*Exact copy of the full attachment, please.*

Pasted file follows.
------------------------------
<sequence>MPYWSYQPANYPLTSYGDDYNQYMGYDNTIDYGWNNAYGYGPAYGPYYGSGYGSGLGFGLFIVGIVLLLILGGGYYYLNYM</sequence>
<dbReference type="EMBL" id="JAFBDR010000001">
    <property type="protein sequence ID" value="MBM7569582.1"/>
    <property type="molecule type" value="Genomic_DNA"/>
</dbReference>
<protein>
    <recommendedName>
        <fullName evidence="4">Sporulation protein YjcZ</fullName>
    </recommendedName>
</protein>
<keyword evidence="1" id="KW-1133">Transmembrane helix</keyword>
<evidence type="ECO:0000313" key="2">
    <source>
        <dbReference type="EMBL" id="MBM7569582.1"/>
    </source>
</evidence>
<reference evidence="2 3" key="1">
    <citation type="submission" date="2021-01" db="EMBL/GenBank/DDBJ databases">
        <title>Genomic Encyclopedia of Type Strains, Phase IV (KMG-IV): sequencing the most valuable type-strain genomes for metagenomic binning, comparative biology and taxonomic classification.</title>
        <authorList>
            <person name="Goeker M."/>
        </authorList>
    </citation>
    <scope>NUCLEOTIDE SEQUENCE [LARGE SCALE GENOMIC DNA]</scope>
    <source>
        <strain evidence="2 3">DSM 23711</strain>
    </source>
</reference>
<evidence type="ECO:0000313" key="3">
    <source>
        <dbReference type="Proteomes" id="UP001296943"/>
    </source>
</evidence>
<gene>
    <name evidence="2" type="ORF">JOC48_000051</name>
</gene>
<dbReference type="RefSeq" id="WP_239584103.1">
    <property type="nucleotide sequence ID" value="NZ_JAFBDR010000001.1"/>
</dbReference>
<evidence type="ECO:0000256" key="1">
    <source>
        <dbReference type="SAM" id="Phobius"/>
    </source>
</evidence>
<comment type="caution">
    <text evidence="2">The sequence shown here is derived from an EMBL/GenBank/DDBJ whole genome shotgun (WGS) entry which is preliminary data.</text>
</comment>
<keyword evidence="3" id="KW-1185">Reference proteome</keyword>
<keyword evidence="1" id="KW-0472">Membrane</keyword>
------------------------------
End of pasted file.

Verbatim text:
<sequence>MPYWSYQPANYPLTSYGDDYNQYMGYDNTIDYGWNNAYGYGPAYGPYYGSGYGSGLGFGLFIVGIVLLLILGGGYYYLNYM</sequence>
<dbReference type="EMBL" id="JAFBDR010000001">
    <property type="protein sequence ID" value="MBM7569582.1"/>
    <property type="molecule type" value="Genomic_DNA"/>
</dbReference>
<protein>
    <recommendedName>
        <fullName evidence="4">Sporulation protein YjcZ</fullName>
    </recommendedName>
</protein>
<keyword evidence="1" id="KW-1133">Transmembrane helix</keyword>
<evidence type="ECO:0000313" key="2">
    <source>
        <dbReference type="EMBL" id="MBM7569582.1"/>
    </source>
</evidence>
<reference evidence="2 3" key="1">
    <citation type="submission" date="2021-01" db="EMBL/GenBank/DDBJ databases">
        <title>Genomic Encyclopedia of Type Strains, Phase IV (KMG-IV): sequencing the most valuable type-strain genomes for metagenomic binning, comparative biology and taxonomic classification.</title>
        <authorList>
            <person name="Goeker M."/>
        </authorList>
    </citation>
    <scope>NUCLEOTIDE SEQUENCE [LARGE SCALE GENOMIC DNA]</scope>
    <source>
        <strain evidence="2 3">DSM 23711</strain>
    </source>
</reference>
<evidence type="ECO:0000313" key="3">
    <source>
        <dbReference type="Proteomes" id="UP001296943"/>
    </source>
</evidence>
<gene>
    <name evidence="2" type="ORF">JOC48_000051</name>
</gene>
<dbReference type="RefSeq" id="WP_239584103.1">
    <property type="nucleotide sequence ID" value="NZ_JAFBDR010000001.1"/>
</dbReference>
<evidence type="ECO:0000256" key="1">
    <source>
        <dbReference type="SAM" id="Phobius"/>
    </source>
</evidence>
<comment type="caution">
    <text evidence="2">The sequence shown here is derived from an EMBL/GenBank/DDBJ whole genome shotgun (WGS) entry which is preliminary data.</text>
</comment>
<keyword evidence="3" id="KW-1185">Reference proteome</keyword>
<keyword evidence="1" id="KW-0472">Membrane</keyword>